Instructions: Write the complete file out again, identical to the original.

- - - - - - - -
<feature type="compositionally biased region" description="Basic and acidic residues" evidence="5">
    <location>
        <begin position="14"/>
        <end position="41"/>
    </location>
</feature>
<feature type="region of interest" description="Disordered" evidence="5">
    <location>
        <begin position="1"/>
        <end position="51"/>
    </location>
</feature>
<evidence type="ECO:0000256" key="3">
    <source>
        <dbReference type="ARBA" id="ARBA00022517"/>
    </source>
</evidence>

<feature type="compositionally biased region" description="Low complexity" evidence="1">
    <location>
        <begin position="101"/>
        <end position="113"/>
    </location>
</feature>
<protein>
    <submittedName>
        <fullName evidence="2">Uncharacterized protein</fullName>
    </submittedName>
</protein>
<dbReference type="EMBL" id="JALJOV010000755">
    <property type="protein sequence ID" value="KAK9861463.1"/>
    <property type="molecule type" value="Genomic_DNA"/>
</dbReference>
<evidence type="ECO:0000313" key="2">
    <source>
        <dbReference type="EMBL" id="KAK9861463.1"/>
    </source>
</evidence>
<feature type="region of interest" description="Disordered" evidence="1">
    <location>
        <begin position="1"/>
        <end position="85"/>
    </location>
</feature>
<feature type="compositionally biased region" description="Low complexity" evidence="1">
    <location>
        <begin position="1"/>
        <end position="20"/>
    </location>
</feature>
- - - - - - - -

<feature type="compositionally biased region" description="Basic and acidic residues" evidence="5">
    <location>
        <begin position="14"/>
        <end position="41"/>
    </location>
</feature>
<feature type="region of interest" description="Disordered" evidence="5">
    <location>
        <begin position="1"/>
        <end position="51"/>
    </location>
</feature>
<evidence type="ECO:0000256" key="3">
    <source>
        <dbReference type="ARBA" id="ARBA00022517"/>
    </source>
</evidence>

<feature type="compositionally biased region" description="Low complexity" evidence="1">
    <location>
        <begin position="101"/>
        <end position="113"/>
    </location>
</feature>
<protein>
    <submittedName>
        <fullName evidence="2">Uncharacterized protein</fullName>
    </submittedName>
</protein>
<dbReference type="EMBL" id="JALJOV010000755">
    <property type="protein sequence ID" value="KAK9861463.1"/>
    <property type="molecule type" value="Genomic_DNA"/>
</dbReference>
<evidence type="ECO:0000313" key="2">
    <source>
        <dbReference type="EMBL" id="KAK9861463.1"/>
    </source>
</evidence>
<feature type="region of interest" description="Disordered" evidence="1">
    <location>
        <begin position="1"/>
        <end position="85"/>
    </location>
</feature>
<feature type="compositionally biased region" description="Low complexity" evidence="1">
    <location>
        <begin position="1"/>
        <end position="20"/>
    </location>
</feature>